Unlike deep vein thrombosis (DVT) or blood clots that form in the deep veins of the legs, the superficial clots associated with varicose veins do not usually travel to the lungs or cause a pulmonary embolism (PE) or blood clot in the lung. 2 DVT/PE is a serious condition and does not usually occur with varicose veins, because varicose veins ...
That’s a blood clot that happens in one of your large veins, usually in your leg. Blood thinners are also used to help prevent clots after a stroke or pulmonary embolism ...
Blood clots that form deep in the veins can cause a number of serious health problems. Strokes, heart attacks, and pulmonary embolisms can be caused when a blood clot that has formed in the veins dislodges and then gets stuck near the heart, lungs, or brain.
Deep vein thrombosis (DVT) occurs when a blood clot (thrombus) forms in one or more of the deep veins in your body, usually in your legs. Deep vein thrombosis can cause leg pain or swelling, but also can occur with no symptoms. Deep vein thrombosis can develop if you have certain medical conditions that affect how your blood clots.
Blood clots can form in veins or arteries. When a blood clot occurs in an artery, it’s called an arterial clot. This type of clot causes symptoms immediately and requires emergency treatment.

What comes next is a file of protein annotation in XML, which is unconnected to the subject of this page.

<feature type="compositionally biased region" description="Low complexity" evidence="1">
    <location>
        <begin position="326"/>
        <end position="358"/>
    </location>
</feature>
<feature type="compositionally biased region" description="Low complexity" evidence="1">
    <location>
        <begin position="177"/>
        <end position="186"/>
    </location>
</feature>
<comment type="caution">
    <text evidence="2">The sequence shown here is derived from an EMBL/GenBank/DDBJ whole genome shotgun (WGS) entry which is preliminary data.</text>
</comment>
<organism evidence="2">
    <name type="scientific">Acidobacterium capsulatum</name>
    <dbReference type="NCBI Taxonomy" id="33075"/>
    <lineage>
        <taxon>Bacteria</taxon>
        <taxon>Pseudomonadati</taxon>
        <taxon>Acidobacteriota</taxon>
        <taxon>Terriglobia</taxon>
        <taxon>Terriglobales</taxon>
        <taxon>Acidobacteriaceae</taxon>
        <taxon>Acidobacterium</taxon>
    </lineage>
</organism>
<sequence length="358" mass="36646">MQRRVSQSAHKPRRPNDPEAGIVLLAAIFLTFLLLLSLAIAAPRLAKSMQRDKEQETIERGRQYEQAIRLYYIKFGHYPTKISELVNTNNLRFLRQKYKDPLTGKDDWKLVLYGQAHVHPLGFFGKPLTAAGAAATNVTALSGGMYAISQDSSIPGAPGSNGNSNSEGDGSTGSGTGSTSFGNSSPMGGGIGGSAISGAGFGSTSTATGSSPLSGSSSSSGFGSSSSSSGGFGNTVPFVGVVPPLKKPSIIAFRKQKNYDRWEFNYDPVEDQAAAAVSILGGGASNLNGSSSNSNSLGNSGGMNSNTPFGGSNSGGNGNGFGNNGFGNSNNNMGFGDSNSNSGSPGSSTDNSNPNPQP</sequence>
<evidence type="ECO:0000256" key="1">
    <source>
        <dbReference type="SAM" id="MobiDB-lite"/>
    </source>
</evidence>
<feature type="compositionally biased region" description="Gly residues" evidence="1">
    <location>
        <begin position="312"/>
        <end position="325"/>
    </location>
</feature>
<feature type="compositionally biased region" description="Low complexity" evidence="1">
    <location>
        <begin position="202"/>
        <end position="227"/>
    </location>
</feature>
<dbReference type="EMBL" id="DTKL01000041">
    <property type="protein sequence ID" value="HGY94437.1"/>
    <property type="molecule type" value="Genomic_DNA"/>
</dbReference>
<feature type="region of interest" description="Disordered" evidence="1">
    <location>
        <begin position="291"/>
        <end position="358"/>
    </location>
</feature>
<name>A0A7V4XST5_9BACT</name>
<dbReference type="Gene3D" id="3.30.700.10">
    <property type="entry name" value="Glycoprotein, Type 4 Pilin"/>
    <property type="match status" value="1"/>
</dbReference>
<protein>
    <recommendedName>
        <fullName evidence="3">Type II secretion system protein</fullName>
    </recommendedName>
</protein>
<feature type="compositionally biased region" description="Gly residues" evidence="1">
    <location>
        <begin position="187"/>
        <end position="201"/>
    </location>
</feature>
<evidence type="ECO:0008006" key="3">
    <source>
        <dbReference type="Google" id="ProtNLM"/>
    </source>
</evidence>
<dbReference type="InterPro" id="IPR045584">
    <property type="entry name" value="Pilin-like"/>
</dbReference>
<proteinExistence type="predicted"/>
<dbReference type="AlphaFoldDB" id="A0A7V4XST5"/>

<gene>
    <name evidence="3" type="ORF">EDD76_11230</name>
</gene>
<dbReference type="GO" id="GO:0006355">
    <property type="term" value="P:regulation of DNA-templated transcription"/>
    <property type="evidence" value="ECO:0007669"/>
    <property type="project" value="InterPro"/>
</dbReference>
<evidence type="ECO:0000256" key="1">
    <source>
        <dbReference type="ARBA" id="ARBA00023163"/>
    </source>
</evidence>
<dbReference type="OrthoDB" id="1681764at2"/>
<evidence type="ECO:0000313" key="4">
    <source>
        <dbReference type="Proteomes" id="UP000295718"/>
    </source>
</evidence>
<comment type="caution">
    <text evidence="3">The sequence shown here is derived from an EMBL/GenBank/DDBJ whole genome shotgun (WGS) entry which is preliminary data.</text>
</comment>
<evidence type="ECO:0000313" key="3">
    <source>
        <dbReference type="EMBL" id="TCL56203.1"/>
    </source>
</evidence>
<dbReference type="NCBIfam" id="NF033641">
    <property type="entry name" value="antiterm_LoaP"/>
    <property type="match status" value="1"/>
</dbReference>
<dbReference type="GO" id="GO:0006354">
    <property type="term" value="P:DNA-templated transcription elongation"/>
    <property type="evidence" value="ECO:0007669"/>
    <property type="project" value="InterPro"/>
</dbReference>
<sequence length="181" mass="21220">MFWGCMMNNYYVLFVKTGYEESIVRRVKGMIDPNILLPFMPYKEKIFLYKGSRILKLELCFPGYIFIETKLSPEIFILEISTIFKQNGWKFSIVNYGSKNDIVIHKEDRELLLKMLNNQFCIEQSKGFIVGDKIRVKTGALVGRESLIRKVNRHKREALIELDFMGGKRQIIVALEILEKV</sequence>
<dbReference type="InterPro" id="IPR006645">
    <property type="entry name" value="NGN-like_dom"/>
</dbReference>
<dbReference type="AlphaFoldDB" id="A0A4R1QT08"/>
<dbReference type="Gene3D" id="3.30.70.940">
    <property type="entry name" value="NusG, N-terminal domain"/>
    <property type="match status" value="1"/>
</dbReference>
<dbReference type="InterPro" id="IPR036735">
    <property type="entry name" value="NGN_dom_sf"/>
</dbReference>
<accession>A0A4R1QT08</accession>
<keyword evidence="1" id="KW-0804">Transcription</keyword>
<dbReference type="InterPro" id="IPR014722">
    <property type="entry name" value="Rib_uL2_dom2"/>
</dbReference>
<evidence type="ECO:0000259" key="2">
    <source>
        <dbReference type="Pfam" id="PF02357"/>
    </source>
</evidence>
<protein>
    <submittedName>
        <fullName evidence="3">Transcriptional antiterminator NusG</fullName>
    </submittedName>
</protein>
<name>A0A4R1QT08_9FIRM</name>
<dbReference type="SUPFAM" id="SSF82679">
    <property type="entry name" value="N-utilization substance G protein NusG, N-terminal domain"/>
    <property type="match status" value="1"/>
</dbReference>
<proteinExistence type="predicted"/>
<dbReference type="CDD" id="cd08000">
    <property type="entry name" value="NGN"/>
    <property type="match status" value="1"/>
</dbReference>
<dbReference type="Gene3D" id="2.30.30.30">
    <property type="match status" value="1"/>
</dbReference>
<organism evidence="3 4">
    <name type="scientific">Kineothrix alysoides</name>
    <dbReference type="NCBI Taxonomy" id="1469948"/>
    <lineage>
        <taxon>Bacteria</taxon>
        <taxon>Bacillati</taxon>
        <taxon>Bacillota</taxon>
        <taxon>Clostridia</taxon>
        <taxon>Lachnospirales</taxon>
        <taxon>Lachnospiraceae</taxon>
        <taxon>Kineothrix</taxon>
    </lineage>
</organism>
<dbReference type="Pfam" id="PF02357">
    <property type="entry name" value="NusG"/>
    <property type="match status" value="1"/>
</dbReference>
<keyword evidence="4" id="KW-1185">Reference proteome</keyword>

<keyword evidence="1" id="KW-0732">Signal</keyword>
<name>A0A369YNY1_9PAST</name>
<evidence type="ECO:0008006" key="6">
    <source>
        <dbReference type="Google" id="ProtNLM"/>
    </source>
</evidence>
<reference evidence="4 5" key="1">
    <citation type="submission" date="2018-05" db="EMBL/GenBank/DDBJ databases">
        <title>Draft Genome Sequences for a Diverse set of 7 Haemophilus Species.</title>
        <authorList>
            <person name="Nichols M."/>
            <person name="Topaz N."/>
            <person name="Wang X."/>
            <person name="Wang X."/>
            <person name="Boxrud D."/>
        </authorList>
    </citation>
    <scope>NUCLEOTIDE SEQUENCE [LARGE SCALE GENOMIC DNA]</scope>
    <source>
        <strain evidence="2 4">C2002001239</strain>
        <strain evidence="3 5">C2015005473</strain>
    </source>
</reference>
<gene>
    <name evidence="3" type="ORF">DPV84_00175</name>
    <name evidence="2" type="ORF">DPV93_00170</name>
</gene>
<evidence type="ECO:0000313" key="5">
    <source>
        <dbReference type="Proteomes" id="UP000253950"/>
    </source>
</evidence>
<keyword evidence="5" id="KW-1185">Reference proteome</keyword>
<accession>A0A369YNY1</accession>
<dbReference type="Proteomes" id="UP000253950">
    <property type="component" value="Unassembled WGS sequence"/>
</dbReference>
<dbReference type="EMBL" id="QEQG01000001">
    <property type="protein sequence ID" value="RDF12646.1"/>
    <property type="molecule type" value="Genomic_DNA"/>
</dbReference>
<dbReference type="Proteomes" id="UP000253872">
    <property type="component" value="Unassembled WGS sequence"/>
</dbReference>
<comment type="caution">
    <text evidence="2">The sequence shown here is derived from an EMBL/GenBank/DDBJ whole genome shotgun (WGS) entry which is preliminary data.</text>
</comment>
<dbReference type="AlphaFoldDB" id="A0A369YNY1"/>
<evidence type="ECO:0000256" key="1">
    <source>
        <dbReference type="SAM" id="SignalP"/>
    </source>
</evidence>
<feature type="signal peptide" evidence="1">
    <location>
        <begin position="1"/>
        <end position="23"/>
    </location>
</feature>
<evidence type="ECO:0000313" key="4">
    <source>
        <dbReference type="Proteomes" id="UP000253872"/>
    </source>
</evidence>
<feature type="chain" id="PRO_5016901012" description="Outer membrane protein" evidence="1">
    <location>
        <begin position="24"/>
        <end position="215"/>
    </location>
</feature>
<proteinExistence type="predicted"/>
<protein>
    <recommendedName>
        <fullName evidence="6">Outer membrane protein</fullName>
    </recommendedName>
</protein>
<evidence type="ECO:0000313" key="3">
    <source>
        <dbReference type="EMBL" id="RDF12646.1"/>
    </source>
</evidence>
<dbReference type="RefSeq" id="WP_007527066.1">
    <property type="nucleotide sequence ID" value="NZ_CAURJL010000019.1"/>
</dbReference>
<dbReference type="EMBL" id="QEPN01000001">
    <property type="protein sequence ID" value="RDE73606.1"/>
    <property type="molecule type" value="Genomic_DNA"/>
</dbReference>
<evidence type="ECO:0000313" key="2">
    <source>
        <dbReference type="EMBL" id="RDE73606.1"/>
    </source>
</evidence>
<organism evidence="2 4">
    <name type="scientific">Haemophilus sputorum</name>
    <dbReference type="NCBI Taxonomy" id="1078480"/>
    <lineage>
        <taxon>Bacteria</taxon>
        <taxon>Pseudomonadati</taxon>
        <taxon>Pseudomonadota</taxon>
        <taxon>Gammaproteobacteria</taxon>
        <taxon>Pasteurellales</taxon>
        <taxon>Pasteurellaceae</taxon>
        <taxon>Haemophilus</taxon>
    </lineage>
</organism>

However, when blood clots form within blood vessels they can obstruct blood flow, a condition called thrombosis. That could mean trouble. If a clot in an artery breaks free and travels through the circulatory system, it can cause blockages affecting the heart, lungs and other organs—potentially shutting them down. The results can be deadly.
DVT or deep vein thrombosis is a blood clot in the leg. The causes of the condition are many, for example, trauma, prolonged periods of immobility, and advanced age. Signs and symptoms of a blood clot in the leg are redness, swelling, pain, and warmth around the area of the clot. DVT usually can be treated with drug therapy.
Blood clots can occur in both arteries and veins. Blood clots can occur in any artery or vein. When it comes to the veins, only blood clots in the deeper veins are of medical significance. Blood clots in the superficial veins (varicose veins) are of little medical significance.
Superficial varicose veins, like the ones clearly visible beneath the skin, affect about 15 percent of people in the United States [source: USC Center for Vascular Care].For those 50 and older, however, the rate rises to 50 percent [source: National Institutes of Health].If the body mistakes a varicose vein's weakened walls for an injury, a blood clot could form.
Your Guide to Preventing and Treating Blood Clots. Blood clots are a serious medical condition. It is important to know the signs and get treated right away. This guide describes ways to prevent and treat blood clots; symptoms; and medication side effects as well as when to go to the emergency room. ... Blood clots that form in the veins in ...